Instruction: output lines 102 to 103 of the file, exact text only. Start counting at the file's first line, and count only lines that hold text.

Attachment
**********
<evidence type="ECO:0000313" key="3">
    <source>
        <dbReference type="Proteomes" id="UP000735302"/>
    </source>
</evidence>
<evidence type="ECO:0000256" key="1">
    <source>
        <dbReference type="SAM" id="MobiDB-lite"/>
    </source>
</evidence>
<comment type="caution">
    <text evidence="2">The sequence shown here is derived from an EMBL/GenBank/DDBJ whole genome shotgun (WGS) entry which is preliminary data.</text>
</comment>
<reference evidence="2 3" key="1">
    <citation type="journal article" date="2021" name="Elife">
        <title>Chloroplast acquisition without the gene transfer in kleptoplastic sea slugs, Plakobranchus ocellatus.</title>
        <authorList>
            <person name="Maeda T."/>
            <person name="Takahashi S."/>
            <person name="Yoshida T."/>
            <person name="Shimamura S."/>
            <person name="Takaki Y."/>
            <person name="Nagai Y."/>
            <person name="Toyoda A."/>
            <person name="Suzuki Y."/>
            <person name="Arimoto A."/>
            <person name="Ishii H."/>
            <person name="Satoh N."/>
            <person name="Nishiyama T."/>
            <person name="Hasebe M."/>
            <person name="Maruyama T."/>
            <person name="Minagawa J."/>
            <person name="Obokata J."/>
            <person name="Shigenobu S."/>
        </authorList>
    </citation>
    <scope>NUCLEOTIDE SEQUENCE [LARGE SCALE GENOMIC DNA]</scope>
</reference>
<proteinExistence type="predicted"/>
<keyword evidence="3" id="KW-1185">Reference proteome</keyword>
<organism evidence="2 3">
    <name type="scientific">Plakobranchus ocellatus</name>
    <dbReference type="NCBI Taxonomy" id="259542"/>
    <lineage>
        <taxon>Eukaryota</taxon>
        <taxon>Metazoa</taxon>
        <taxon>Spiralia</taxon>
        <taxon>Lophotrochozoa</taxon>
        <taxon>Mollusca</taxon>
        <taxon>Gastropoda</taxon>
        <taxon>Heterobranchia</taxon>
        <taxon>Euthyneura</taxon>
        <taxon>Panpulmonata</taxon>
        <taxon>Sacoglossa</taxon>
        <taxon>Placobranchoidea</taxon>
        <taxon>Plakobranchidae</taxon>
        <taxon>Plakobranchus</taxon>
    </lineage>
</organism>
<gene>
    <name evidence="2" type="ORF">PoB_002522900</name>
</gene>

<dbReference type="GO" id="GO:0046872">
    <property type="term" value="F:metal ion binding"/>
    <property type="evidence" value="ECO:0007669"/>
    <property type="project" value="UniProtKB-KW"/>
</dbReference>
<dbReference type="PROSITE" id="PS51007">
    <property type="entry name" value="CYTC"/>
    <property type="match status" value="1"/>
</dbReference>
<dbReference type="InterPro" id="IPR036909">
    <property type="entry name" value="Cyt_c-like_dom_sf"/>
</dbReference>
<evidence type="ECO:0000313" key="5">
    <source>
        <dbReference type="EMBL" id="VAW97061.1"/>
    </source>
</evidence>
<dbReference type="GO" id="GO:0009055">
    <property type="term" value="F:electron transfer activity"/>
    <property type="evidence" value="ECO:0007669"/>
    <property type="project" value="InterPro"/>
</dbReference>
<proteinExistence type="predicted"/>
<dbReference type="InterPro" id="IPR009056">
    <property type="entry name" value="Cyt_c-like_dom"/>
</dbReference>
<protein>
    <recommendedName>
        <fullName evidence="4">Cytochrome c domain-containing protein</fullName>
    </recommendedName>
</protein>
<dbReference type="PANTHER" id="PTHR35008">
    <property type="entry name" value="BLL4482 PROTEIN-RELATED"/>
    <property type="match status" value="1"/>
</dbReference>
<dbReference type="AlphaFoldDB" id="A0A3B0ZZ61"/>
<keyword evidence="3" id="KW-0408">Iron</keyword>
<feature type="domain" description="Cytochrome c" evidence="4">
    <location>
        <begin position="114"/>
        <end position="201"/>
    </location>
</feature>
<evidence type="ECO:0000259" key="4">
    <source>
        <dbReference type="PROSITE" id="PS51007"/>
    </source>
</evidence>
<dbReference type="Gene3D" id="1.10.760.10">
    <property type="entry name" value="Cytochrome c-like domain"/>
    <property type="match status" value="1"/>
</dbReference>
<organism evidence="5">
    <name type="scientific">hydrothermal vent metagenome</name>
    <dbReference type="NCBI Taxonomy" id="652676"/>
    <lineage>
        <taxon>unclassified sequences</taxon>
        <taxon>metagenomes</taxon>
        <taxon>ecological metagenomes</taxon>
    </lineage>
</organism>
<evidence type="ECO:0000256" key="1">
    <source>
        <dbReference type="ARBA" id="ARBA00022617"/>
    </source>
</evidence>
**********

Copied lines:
        <begin position="114"/>
        <end position="201"/>